Exploding e-cigarette raises safety concerns

E-cig explosion raises concerns

"Oh wow."

"I think about people flying."

"Did it explode?"

"Smoking is hazardous to your health either way you look at it."

It's supposed to be safer than smoking, but a video of a man's e-cigarette exploding in his pocket at a store inside Grand Central station in New York City has Brian Almerico questioning his own vaporizer.

RELATED STORY: New questions about safety of e-cigarettes after man badly burned

"The piece I use is pretty good it just hasn't blown up on me like that," said Almerico.

The employees are just shooting the breeze when all of a sudden flames start shooting from the guy's pocket sending the men in all directions.

"Then we realized it was an e-vapor cigarette high voltage battery."

Vapor dealers say often times the users are modifying the units to get more bang for their vape.

"What they're doing is they're going inside of it, opening up the circuit boards, they're putting new circuit boards in there and they're using the wrong type of wiring and they're using 18650 batteries that don't vent, they explode," said Trevor Campbell, who owns three Vapor Unlimited stores in Pasco County. He says when used properly he's never heard of a problem with e-cigarettes.

"Our industry and people that use it know that when you modify something you don't do that, you don't go to your car battery and try to modify your car battery. It's probably not recommended in our industry as well," said Campbell.

The man in New York city was rushed to the hospital. This photo shows what was left of the device after it went up in flames.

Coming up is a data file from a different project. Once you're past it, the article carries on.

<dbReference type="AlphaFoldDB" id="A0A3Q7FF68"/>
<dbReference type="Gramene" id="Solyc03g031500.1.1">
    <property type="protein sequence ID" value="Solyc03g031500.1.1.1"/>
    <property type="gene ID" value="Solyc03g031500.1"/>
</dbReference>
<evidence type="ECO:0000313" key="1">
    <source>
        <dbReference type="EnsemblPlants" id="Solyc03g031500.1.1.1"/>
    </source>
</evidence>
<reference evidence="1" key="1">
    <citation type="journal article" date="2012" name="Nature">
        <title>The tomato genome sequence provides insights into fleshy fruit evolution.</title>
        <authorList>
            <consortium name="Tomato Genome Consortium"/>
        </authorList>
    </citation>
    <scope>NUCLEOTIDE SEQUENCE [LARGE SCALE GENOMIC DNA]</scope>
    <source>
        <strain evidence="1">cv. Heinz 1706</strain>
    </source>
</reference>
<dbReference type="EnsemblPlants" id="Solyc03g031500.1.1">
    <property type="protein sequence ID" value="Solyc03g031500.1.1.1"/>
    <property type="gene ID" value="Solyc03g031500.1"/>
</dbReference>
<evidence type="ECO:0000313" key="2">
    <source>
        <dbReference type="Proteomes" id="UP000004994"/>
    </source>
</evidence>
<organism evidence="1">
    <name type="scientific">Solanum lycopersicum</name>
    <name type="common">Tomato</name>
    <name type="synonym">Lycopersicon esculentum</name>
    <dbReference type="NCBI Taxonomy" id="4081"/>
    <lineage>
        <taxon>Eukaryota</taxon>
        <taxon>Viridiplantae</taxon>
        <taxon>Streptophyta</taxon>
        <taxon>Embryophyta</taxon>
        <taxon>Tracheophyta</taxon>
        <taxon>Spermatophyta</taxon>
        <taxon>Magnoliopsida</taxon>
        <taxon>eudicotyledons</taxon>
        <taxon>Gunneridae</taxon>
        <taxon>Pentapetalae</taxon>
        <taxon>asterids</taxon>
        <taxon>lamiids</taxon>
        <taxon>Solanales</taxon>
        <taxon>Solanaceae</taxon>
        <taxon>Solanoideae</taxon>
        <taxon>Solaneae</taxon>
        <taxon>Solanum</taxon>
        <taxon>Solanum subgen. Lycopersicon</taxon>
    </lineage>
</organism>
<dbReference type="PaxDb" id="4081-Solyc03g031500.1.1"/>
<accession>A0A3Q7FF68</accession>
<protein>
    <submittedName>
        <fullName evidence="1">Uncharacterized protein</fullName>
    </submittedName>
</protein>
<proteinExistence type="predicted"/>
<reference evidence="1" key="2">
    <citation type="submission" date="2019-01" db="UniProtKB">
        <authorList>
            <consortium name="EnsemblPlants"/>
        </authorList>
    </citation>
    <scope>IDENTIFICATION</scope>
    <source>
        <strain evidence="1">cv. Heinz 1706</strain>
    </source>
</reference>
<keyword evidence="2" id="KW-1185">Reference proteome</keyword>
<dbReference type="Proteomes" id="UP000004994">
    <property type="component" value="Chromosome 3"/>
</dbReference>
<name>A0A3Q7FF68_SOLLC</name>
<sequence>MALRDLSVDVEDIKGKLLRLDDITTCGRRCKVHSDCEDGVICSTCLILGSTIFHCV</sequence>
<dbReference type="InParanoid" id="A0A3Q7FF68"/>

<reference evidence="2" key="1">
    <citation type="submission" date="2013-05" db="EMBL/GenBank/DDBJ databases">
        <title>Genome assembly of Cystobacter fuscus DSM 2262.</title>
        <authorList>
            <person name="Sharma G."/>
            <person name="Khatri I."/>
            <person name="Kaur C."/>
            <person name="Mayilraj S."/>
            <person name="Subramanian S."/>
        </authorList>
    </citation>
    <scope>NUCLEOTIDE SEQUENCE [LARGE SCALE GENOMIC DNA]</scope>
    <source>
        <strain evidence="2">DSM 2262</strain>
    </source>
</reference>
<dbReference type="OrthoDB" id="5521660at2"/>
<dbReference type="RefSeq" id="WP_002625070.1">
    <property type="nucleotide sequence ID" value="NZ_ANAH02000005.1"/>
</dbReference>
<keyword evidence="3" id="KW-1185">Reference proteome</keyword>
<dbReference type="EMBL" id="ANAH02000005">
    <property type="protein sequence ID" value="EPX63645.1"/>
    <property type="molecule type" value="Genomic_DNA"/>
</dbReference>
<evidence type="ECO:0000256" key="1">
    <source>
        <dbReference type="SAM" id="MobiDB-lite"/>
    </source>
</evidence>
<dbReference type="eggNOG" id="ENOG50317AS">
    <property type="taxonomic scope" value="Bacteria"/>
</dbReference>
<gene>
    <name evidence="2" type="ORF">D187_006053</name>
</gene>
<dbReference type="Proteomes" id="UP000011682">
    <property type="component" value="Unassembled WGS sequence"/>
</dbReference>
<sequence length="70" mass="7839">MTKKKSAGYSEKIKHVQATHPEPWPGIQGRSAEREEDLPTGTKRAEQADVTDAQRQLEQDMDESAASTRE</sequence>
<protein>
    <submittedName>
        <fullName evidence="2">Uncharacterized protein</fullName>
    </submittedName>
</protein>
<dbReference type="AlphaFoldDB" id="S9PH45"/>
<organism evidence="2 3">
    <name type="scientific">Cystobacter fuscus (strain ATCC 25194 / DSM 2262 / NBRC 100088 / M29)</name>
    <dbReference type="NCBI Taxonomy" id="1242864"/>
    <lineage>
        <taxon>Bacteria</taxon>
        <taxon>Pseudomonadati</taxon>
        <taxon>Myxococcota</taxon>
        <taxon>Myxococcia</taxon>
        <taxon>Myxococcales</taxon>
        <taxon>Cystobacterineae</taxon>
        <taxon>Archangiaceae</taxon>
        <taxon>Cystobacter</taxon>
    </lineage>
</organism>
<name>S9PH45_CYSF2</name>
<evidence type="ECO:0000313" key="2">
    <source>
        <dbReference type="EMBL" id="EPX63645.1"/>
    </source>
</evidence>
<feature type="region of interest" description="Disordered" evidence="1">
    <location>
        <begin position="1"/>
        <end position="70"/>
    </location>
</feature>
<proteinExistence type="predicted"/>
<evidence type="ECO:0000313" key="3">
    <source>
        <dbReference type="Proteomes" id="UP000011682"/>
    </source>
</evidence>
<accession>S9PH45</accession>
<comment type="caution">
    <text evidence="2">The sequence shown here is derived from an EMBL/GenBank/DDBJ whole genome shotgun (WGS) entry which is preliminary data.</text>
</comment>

His attorney says the video shows even more disturbing details.

"This e-cigarette didn't just explode once, it exploded a number of times," said Sanford Rubenstein, the man's Attorney.

The U.S. Fire Administration says many of the e-cigarette fires are linked to overcharging the lithium ion battery, manufacture defects and punctures.

Almerico said, "That's not safe."

Almerico says he's rethinking how he uses his device.

"It just didn't look safe at all. It makes me want to change my ways of smoking I guess or vaping," said Almerico.

Or at least follow the manufacture's directions.

New regulations were put in place this year when it comes to e-cigs on planes. Due to the fire risk, vaping devices and batteries are allowed in carry-on luggage only; not in checked bags.

Now there are also some things experts say you can look out for when buying an e-cigarette:

  • Make sure it's made in America. The devices and e-liquids made in the U.S. have to meet certain production standards to ensure their safety.
  • Don't let it overheat. If you're new to e-cigarettes you could end up holding the button down too long.
  • Use the correct charger. The wrong voltage could be dangerous.
  • Also, don't leave it charging for an extended period of time

(© 2016 WTSP)


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